Fabrics Could Be
Source Of Hospital
LONDON (Reuters) - Drug-resistant superbugs can be spread around hospitals on fabric used for clothes, curtains and other items, the New Scientist magazine said Wednesday.
Research by scientists at the Shriners Hospital for Children in Cincinnati in Ohio showed that the superbug staphylococci survived up to seven weeks on polyester and up to three months on polyethylene.
Enterococci, which can resist the most potent antibiotic vancomycin, survived even longer.
Scientists Alice Neely and Matthew Maley tested 22 strains of bacteria on different fabrics found in hospitals where infections can cause serious illness and death.
``Most bacteria tested in this study survived longer on polyester than on cotton,'' the researchers told the magazine.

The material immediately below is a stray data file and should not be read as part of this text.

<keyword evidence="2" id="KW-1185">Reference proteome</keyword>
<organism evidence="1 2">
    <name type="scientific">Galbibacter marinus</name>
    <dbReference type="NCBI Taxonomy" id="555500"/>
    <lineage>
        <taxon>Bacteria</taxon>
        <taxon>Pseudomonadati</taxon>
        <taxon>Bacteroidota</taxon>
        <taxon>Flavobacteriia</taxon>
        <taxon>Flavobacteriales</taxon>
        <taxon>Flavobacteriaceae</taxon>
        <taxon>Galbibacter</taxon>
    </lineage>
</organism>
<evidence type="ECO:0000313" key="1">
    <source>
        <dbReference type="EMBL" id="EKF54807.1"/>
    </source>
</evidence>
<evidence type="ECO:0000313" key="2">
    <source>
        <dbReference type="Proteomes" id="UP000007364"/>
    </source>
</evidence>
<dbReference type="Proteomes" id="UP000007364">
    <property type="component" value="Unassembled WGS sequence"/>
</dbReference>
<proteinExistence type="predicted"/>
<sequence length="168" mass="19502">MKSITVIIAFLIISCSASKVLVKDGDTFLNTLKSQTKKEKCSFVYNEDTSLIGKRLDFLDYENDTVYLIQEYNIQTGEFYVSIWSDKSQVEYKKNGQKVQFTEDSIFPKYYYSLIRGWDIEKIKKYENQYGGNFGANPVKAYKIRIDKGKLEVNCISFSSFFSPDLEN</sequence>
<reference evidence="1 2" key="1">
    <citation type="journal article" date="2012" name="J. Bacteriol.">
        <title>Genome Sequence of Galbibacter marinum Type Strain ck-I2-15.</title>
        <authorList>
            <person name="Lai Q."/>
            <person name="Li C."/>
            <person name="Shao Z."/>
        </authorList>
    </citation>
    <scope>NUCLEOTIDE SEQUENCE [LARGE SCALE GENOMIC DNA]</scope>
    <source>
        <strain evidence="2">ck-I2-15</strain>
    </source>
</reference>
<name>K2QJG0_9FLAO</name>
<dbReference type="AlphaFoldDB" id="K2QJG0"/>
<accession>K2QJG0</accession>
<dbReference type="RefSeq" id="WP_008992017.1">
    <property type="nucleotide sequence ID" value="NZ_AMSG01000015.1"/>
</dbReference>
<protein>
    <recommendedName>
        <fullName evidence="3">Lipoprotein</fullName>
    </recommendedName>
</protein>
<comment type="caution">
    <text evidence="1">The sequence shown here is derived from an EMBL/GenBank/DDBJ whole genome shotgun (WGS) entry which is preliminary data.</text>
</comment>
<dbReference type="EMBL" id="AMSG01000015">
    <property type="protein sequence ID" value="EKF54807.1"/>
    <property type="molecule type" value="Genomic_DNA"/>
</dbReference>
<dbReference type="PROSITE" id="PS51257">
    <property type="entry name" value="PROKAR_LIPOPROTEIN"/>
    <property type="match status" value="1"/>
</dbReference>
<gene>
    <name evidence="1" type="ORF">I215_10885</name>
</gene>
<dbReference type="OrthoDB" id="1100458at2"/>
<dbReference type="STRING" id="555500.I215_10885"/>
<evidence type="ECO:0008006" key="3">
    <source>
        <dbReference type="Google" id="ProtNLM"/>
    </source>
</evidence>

``Staphylococci and enterococci survived from days to months on this fabric, suggesting such drapes could act as reservoirs for these bacteria,'' they added.
Most hospital-acquired infections are thought to spread from poor hygiene and dirty instruments. The research opens up the possibility of new sources of infections.
A recent report by Britain's National Audit Office estimated that infections caught in hospitals could be killing 5,000 people each year and costing the state-run National Health Service (NHS) one billion pounds ($1.6 billion) annually in increased hospital stays and treatment.
In the United States the Center for Disease Control estimates that each year two million people become infected in hospital and around 80,000 people die.

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